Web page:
Cereal leaf beetle, a pest of small grains, overwinters as an adult.
When temperatures warm, adults migrate to small grains to lay eggs; eggs are yellow-orange in color, usually in the midvein of the leaf, and may be single or several eggs end-to-end.
I saw a few eggs at our research center field today (March 9), they were a bit darker (and stickier) than their normal color. A female may lay 50 eggs. Larvae have orange-yellow bodies with dark heads and legs, but often appear as shiny black due to the covering of mucus and fecal matter they have on their body (they look like small slugs).
Larval feeding strips leaves of phytosynthetic tissue and can cause reductions in grain quality and yield. A temperature-based model developed using Virginia and North Carolina data shows that peak egg lay occurs at approximately 182 degree-days (using January 1 as a biofix; a lower development threshold of 8℃, and an upper development threshold of 25℃). With our warm February 2023 temperatures, we hit an earlier-than-normal peak egg threshold in Suffolk, VA on March 3 (I used the Tidewater AREC WeatherSTEM as my temperature source). The larval peak follows the egg peak by an average of 17.5 days, which would be the third week of March for Suffolk. It is important to note that the model states that extremely hot or cold years may affect its accuracy. Dominic Reisig (Professor and Extension Specialist, North Carolina State University) posted that the Salisbury, NC egg peak was predicted to occur on March 5-11, but a cooler forecast may push back the larval peak to the last week of March. As of March 8, Warsaw, VA is at 123 degree-days for cereal leaf beetle and the Eastern Shore has accumulated 119 degree-days.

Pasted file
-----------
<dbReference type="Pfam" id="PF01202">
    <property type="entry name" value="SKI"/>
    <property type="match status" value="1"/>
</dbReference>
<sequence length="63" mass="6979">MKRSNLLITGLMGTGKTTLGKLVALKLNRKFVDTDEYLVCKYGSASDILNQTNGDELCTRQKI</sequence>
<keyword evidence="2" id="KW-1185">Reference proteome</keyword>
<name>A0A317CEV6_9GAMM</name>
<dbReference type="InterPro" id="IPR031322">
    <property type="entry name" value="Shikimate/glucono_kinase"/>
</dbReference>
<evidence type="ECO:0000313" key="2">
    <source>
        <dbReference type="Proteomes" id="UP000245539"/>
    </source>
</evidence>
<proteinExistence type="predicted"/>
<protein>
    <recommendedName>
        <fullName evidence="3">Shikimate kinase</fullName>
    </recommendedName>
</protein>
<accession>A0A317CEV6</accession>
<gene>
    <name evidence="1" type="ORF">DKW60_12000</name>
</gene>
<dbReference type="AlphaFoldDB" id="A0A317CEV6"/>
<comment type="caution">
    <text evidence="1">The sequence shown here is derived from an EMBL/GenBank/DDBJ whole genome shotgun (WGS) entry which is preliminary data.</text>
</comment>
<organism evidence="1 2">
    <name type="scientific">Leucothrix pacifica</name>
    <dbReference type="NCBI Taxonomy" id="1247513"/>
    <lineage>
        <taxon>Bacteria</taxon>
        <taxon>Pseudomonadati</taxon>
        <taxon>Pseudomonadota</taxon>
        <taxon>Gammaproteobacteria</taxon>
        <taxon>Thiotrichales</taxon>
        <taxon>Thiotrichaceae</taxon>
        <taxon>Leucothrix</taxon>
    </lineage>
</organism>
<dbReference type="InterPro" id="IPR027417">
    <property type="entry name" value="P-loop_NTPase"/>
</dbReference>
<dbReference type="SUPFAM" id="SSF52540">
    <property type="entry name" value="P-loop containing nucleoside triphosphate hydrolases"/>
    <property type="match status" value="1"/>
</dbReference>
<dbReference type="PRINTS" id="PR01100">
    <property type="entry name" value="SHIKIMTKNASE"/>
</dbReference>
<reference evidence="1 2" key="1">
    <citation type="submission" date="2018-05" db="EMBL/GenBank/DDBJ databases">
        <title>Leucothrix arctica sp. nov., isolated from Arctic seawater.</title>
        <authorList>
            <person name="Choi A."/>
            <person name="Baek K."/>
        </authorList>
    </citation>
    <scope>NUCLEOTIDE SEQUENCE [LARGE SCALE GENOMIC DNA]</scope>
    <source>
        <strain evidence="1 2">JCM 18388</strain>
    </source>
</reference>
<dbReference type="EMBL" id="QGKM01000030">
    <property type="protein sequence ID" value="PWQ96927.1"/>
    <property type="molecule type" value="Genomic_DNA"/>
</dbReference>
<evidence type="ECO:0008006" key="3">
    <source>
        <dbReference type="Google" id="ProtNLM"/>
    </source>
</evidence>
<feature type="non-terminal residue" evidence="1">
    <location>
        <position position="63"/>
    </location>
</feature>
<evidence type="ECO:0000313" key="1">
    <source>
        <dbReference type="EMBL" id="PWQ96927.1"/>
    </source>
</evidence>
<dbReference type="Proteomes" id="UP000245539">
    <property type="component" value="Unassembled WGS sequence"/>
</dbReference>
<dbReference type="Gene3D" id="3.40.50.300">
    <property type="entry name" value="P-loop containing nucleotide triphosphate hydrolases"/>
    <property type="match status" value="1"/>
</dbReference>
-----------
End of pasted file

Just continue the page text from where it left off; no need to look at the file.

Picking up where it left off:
To scout for cereal leaf beetle, inspect 10 tillers (stems) in at least 10 different sites. If you are seeing mostly eggs, you should scout again in 5-7 days when some have hatched into small larvae. The eggs may be parasitized. Both Virginia and North Carolina recommend an economic threshold of 25 eggs + small larvae (total) per 100 tillers. At least half of that 25 should be larvae. An insecticide spray, if needed, should target the newly-hatched larvae. Please refer to pages 4-44 and 4-45 of the Virginia Cooperative Extension 2023 Field Crops Pest Management Guide for additional information and spray recommendations. Another useful resource is a Journal of Integrated Pest Management article by Philips et al. (2011), Fifty Years of Cereal Leaf Beetle in the U.S.: An Update on Its Biology, Management, and Current Research.